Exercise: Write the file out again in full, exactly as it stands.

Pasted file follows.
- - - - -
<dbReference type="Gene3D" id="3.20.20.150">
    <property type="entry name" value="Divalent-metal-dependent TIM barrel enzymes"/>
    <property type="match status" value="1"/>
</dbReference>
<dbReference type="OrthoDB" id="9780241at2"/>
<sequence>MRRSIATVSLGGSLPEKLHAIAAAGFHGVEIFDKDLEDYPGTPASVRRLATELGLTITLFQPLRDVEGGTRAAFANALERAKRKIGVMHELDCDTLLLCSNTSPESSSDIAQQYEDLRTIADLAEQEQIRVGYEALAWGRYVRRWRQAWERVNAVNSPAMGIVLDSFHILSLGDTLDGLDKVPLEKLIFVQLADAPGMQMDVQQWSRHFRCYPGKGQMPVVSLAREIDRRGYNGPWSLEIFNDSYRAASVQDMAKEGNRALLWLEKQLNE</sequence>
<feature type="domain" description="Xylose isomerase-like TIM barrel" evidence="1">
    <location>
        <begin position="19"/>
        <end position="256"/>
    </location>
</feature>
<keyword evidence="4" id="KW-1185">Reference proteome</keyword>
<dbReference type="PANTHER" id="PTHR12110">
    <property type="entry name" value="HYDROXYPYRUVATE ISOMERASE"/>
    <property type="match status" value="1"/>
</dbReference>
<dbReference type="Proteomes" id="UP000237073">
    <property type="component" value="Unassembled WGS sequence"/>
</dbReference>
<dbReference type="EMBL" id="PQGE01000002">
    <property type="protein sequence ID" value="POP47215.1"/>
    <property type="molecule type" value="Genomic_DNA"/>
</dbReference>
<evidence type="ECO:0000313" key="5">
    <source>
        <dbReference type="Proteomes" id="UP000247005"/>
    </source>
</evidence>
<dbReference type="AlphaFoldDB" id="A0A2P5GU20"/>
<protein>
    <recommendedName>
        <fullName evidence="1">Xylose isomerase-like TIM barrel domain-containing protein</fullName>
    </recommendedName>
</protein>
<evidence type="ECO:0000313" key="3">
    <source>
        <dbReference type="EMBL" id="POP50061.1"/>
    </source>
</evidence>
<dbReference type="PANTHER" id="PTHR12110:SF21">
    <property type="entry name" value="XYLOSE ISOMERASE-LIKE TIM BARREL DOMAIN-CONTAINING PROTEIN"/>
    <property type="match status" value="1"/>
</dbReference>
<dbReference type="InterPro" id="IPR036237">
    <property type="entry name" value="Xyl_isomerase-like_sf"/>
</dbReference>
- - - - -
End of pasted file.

<dbReference type="Gene3D" id="3.20.20.150">
    <property type="entry name" value="Divalent-metal-dependent TIM barrel enzymes"/>
    <property type="match status" value="1"/>
</dbReference>
<dbReference type="OrthoDB" id="9780241at2"/>
<sequence>MRRSIATVSLGGSLPEKLHAIAAAGFHGVEIFDKDLEDYPGTPASVRRLATELGLTITLFQPLRDVEGGTRAAFANALERAKRKIGVMHELDCDTLLLCSNTSPESSSDIAQQYEDLRTIADLAEQEQIRVGYEALAWGRYVRRWRQAWERVNAVNSPAMGIVLDSFHILSLGDTLDGLDKVPLEKLIFVQLADAPGMQMDVQQWSRHFRCYPGKGQMPVVSLAREIDRRGYNGPWSLEIFNDSYRAASVQDMAKEGNRALLWLEKQLNE</sequence>
<feature type="domain" description="Xylose isomerase-like TIM barrel" evidence="1">
    <location>
        <begin position="19"/>
        <end position="256"/>
    </location>
</feature>
<keyword evidence="4" id="KW-1185">Reference proteome</keyword>
<dbReference type="PANTHER" id="PTHR12110">
    <property type="entry name" value="HYDROXYPYRUVATE ISOMERASE"/>
    <property type="match status" value="1"/>
</dbReference>
<dbReference type="Proteomes" id="UP000237073">
    <property type="component" value="Unassembled WGS sequence"/>
</dbReference>
<dbReference type="EMBL" id="PQGE01000002">
    <property type="protein sequence ID" value="POP47215.1"/>
    <property type="molecule type" value="Genomic_DNA"/>
</dbReference>
<evidence type="ECO:0000313" key="5">
    <source>
        <dbReference type="Proteomes" id="UP000247005"/>
    </source>
</evidence>
<dbReference type="AlphaFoldDB" id="A0A2P5GU20"/>
<protein>
    <recommendedName>
        <fullName evidence="1">Xylose isomerase-like TIM barrel domain-containing protein</fullName>
    </recommendedName>
</protein>
<evidence type="ECO:0000313" key="3">
    <source>
        <dbReference type="EMBL" id="POP50061.1"/>
    </source>
</evidence>
<dbReference type="PANTHER" id="PTHR12110:SF21">
    <property type="entry name" value="XYLOSE ISOMERASE-LIKE TIM BARREL DOMAIN-CONTAINING PROTEIN"/>
    <property type="match status" value="1"/>
</dbReference>
<dbReference type="InterPro" id="IPR036237">
    <property type="entry name" value="Xyl_isomerase-like_sf"/>
</dbReference>